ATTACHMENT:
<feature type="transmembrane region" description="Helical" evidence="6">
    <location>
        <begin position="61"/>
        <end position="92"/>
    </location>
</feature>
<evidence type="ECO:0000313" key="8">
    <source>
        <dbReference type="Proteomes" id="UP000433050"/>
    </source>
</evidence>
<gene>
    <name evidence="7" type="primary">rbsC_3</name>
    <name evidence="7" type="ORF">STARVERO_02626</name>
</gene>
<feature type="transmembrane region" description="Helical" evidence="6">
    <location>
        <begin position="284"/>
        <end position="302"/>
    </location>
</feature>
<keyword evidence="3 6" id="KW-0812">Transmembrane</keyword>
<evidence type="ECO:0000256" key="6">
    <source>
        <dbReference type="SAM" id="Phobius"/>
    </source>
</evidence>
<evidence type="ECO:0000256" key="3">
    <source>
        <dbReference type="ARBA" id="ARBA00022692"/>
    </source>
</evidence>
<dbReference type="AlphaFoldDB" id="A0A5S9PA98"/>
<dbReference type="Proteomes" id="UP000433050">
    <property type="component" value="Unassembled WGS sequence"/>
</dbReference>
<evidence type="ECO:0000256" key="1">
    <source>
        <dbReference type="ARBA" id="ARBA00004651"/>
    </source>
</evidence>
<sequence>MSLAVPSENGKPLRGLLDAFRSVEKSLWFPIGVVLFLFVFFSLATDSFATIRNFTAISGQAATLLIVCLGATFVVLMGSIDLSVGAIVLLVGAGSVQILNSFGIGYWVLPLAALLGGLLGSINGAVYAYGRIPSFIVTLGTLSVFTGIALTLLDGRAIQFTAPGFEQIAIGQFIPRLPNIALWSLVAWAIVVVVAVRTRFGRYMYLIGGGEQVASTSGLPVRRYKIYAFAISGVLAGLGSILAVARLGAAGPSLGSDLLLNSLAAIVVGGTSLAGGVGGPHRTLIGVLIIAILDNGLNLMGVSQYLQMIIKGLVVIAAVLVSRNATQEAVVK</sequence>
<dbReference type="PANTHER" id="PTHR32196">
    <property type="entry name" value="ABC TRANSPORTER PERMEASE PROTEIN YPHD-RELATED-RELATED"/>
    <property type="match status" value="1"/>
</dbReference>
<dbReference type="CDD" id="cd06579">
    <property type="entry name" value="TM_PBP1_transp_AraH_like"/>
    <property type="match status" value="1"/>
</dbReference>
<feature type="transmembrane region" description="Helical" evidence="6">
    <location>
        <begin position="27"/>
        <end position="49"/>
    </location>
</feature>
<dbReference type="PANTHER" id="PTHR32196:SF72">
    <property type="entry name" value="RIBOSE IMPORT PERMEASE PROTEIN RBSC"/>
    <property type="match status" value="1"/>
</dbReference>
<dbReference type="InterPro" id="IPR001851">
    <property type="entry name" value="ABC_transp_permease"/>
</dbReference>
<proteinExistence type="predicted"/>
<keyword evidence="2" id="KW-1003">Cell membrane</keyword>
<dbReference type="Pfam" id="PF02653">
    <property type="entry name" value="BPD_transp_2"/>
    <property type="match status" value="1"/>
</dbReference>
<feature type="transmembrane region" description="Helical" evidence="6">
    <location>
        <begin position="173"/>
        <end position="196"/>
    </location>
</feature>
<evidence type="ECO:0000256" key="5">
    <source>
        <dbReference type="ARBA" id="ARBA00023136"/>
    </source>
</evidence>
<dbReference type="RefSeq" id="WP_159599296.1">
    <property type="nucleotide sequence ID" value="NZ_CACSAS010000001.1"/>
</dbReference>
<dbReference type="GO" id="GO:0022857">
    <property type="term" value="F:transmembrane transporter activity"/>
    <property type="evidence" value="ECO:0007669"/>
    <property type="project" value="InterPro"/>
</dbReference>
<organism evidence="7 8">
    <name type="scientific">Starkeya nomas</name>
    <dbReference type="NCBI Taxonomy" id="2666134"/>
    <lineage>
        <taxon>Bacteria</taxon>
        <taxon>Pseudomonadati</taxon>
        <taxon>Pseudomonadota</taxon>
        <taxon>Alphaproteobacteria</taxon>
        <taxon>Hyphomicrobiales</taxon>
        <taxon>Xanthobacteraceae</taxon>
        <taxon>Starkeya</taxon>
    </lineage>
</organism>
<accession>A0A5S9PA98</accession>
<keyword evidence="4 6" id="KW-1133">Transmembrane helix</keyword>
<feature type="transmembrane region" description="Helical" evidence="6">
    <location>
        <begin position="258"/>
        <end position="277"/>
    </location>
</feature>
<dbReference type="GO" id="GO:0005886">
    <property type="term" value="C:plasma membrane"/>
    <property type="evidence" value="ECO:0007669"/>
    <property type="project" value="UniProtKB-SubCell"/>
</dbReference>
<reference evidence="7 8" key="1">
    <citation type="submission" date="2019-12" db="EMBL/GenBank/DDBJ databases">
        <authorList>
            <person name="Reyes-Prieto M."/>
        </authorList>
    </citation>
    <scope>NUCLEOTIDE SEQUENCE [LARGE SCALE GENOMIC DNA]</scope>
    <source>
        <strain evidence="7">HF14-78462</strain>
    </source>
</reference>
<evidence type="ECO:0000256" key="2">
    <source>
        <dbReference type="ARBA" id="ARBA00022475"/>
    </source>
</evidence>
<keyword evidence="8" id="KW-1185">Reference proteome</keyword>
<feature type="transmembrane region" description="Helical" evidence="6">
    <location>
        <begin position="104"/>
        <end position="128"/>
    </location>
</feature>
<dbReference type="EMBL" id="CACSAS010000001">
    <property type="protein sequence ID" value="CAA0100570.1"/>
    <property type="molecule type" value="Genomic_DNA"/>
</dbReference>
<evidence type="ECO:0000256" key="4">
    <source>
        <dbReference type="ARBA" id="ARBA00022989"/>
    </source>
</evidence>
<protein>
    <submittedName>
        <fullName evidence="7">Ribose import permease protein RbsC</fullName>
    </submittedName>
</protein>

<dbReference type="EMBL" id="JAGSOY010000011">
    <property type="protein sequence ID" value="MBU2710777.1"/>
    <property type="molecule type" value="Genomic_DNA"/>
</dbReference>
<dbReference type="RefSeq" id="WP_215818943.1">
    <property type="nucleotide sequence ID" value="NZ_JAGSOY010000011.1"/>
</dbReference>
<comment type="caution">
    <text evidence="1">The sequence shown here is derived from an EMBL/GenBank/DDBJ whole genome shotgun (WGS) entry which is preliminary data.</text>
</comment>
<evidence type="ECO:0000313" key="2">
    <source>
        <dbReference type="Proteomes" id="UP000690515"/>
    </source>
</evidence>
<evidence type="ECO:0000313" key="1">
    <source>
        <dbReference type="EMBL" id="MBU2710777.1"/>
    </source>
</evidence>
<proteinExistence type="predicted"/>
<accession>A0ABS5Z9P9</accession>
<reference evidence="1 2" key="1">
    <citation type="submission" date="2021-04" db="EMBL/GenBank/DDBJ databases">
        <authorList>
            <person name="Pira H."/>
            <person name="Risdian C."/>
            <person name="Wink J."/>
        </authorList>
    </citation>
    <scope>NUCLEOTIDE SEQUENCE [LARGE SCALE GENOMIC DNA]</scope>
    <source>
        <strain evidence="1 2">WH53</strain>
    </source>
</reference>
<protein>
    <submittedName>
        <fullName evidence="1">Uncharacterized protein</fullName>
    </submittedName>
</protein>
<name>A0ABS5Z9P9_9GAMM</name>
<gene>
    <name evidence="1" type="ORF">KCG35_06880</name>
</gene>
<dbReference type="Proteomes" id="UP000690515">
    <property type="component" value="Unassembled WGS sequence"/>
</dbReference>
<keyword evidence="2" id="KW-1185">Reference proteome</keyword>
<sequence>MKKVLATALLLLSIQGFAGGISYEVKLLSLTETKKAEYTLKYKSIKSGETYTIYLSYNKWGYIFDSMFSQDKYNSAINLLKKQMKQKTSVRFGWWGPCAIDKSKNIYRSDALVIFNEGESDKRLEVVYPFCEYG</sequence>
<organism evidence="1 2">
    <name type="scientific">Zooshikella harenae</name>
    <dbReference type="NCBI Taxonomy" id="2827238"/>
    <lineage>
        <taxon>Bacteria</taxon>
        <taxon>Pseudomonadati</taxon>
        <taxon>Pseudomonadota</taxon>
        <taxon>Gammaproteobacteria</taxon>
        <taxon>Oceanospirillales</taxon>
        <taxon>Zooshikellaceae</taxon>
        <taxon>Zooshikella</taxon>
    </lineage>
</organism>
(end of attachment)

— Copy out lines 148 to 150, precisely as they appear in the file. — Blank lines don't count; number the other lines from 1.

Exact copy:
    <submittedName>
        <fullName evidence="7">Ribose import permease protein RbsC</fullName>
    </submittedName>